Editor’s note: Following is a guest commentary by Tom Fryers, commercial director of Sentec, which provides products and consulting services for smart metering and energy management.
Smart metering is a sexy topic in the energy world, with nearly all Western economies considering plans for large deployments. It can be used in many different ways but normally there is more than one goal behind a smart metering deployment:
- In the US, smart metering was, for the most part, driven by the desire to reduce the costs associated with manual meter reading, to reduce peak load and to enhance security of supply.
- In Italy, one of the key drivers was tackling energy theft and the cost of managing meters.
- In Ontario, it was peak shaving and the move toward time-of-use pricing.
But if smart meters have the potential to address a number of issues, that potential can only be realised by flexible system design and deployment, avoiding excessive rigidity. In this case, one size most certainly does not fit all. We fear that the UK’s current plans for a nationwide rollout of smart meters may well be taking us down the wrong path by imposing standard solutions on the wrong part of the system.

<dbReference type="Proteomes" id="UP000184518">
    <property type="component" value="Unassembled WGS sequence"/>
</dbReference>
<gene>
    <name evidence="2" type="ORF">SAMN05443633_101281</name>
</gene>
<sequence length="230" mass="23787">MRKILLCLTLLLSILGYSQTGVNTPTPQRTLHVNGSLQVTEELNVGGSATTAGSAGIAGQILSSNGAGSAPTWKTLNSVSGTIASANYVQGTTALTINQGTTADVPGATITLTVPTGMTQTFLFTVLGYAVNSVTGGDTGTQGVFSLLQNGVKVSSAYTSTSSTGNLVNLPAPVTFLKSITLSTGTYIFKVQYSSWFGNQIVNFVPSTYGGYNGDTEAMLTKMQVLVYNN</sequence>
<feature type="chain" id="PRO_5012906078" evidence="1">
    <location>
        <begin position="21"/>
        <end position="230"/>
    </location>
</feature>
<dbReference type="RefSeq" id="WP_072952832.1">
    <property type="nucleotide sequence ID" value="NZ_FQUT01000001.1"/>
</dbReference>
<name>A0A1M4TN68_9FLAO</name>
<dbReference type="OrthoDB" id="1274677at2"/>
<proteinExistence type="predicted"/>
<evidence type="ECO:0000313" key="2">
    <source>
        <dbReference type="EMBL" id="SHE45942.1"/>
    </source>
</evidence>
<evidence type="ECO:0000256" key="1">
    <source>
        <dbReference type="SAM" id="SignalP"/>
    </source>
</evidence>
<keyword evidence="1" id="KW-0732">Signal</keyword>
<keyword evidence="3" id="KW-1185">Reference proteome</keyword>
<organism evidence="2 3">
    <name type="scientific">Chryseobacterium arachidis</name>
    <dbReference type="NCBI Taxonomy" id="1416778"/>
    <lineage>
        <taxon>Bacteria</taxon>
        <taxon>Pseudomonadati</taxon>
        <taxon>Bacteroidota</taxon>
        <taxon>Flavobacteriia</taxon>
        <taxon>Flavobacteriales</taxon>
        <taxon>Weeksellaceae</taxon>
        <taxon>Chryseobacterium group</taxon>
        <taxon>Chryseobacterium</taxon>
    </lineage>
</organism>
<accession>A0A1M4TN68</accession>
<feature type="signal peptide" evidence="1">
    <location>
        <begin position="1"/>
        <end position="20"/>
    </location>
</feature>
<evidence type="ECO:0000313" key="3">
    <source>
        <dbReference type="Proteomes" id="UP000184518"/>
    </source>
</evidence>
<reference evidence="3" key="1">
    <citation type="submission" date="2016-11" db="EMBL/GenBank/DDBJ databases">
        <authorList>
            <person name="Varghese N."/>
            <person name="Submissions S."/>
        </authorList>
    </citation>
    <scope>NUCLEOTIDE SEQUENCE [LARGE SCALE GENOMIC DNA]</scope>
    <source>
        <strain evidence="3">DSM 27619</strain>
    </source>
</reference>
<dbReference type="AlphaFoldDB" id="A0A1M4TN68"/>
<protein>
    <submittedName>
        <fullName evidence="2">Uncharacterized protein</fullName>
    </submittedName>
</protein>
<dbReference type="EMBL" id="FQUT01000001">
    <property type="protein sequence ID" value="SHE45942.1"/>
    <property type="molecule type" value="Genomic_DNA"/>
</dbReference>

For example, the various smart metering schemes deployed in the US show, categorically, that there is no universally applicable solution. The most cost-effective communication solution for a metropolitan area, for example, can prove to be far more expensive and far less effective in the sparsely populated rural heartlands.
Looking at the Italian system where the regulator mandated both the type of meter and the extra cost that can be charged, there has been little incentive to design a future-proofed system. And while the smart metering project certainly met its initial objectives, and easily exceeded pay-back, it now faces the possibility of a highly disruptive, wholesale replacement.
If the UK is to avoid similar problems, then we need to take into account the fact that current smart meters are the gateway to a number of future functions. They have the potential to transform the relationship between utility and customer in ways that we do not, as yet, fully understand.
The simple fact is that smart metering cannot be treated as a one-off implementation that will survive 20 years before old age takes its toll: the innovation cycle is much shorter than that. What’s more, energy displays are set to enter the fast-paced world of consumer electronics, where iPod users expect a brand new device every year. Any functionality that is aimed at consumers needs to tune into this kind of expectation, even if the features aimed at utilities have a much longer lifecycle.
Therefore, as we plan for the next generation of smart metering, we would be wise to learn the lessons from abroad rather than to blindly make the same mistakes again.